Former Governor Akinwunmi Ambode commissioned a good number of pedestrian bridges including Berger, Alausa and Ojota flyover in 2018 but all things being equal, many citizens prefer jumping lanes on foot! Can you imagine?

At Mile 12, few kilometres from where I live, huge barricades with sharp metal studs were installed along the highway just to discourage road-jumpers.

Second Ojota Pedestrian Bridge. Photo Credit: Insidemainland


It’s hard to miss Lagos State Traffic Management (LASTMA) officers quarrelling with Danfo drivers in bustling Lagos neighbourboods every now and then. Founded by Mr Bola Ahmed Tinubu on 15th July 2000, the duty of LASTMA is to curtail any threat to the free movement of vehicular traffic.

You’ll find officers controlling traffic in place of traffic lights, getting knocked and illegally parked vehicles off highways and directing pedestrians in the right path. Their job gets cumbersome sometimes, this is why there’s assistance from Police, FRSC, and Lagos Neighbourhood Watch.

Powers of LASTMA. Photo Credit: Naijauto


Bukum! Bukum! Bukum! another building goes down in rubble. Lagos is yet again expanding the road network from two to six lanes and Mr Tunde has lost a chunk of his property, if not all. Èkó why now?

Over the decade, government has embarked on major expansion projects including Lekki-Epe, Lagos-Abule and Ikorodu-Mile 12 road expansion in 2012. Needless to say, homes, religious buildings, schools and statues in some cases get demolished to allow construction.

For compensation, the affected person or company will need relevant documents like CofO, Approved Building Plans and Certificate of Occupancy. And here’s my advise, do not build near major roads, you never can tell what happens in five years.

Road Construction. Photo Credit: Justdial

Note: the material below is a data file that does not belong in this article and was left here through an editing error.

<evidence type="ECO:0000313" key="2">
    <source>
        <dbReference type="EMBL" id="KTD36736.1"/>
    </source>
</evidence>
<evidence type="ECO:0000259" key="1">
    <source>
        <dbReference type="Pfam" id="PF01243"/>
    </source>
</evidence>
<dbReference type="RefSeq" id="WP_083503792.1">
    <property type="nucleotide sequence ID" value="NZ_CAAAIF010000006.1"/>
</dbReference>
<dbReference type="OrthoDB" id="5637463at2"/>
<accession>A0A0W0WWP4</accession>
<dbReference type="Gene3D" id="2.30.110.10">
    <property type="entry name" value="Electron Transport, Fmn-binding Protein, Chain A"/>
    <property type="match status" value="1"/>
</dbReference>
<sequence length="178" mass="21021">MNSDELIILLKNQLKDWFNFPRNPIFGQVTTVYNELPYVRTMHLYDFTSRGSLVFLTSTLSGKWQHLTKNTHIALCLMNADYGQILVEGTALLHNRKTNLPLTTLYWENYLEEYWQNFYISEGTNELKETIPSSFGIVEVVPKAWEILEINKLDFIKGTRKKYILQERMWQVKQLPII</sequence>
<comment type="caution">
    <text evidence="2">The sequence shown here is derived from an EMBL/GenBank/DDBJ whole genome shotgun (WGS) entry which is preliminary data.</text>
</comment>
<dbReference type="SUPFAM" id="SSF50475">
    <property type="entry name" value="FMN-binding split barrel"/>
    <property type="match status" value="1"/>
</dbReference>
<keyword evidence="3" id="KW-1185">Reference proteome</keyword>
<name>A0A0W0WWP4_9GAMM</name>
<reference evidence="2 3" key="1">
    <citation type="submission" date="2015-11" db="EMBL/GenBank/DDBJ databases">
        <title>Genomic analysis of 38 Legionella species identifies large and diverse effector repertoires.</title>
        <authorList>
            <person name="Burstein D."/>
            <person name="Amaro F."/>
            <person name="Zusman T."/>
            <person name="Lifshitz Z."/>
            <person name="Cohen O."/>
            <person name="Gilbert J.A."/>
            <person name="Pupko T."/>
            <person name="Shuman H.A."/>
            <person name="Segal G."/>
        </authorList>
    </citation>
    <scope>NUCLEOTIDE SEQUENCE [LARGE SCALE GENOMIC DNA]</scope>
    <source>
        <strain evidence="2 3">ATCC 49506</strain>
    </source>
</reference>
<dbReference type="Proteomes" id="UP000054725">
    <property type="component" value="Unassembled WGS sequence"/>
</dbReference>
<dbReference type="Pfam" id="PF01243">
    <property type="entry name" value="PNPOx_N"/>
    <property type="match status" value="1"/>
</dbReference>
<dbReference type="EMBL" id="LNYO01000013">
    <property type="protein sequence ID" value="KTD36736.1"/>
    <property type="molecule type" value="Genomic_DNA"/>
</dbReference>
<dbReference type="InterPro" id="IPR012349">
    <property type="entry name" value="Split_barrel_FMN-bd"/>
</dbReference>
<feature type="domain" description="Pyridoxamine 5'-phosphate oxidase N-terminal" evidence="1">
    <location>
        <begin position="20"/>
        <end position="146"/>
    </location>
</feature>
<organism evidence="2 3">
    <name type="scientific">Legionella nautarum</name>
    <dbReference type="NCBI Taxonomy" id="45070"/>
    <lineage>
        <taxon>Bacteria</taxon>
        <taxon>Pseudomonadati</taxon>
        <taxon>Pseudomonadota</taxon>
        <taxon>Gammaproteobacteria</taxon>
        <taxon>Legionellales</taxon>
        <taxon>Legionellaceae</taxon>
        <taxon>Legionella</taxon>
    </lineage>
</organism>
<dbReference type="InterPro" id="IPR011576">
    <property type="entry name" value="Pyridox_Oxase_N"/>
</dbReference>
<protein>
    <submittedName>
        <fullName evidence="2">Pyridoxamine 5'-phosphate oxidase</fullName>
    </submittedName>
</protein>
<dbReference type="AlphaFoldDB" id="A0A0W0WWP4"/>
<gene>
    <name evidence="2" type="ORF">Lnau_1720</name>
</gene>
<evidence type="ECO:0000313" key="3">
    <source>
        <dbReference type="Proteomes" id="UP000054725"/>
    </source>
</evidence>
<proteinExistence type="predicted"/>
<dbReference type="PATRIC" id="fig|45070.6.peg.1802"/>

This takes me back to Osogbo in Osun state, it was during my NYSC days and I had inquired at a train station about the Agege trip. It was very affordable – 800 Naira but it could take up to seven hours, if not more!

The construction of railways in Nigeria started from Lagos Colony to Ibadan in March 1896, by the British government. Trains on Lagos tracks are now basically known for the sloooow pace, travelling at 45 km/h in some cases. But thankfully, there’s light at the end of the tunnel.

New trains operated by China Civil Engineering Construction Corporation Ltd (CCECC) may run 150 km/h from Lagos to Ibadan from April 2020 and in the state, Blue Line which started on a whopping cost of $1.2 billion and spans the Orile Iganmu-Mile 2 corridor is set for completion in 2021 says Governor Babajide Sanwo-Olu.

When this happens, a lot of commuters myself included will be off the road.

Lagos Blue Line. Photo Credit: Businessday


In 2015, Mr Akinwunmi Ambode did something that shocked occupants of Lagos, he transformed the Oshodi landscape from top to bottom. Before, the suburb was notorious for illegal activity and traffic jams. So, how did Ambode do it? Easy! He demolished the Oshodi Market and ordered the relocation of traders to Isopakodowo.

Now, at first glance this may have appeared heartless but in doing so, Mr Ambode freed the area of pickpockets and bag snatchers. Not only that, his work further reduced traffic congestion and made way for an ultramodern bus terminal along the axis.

Oshodi Market is one of many markets that have been demolished because of encroachment on roadways.

Wetin man go do.


In Conclusion

Lagos state traffic congestion is far from over and it’s going to take a combination of effort, transport alternatives and diversion of industrial big heads to neighbouring states.

Do you think any of these action-packed strategies have worked? Or is there something else that the government needs to try? Kindly mention in the comments below.

Èkó ò ní bàjé

24 Comments Add yours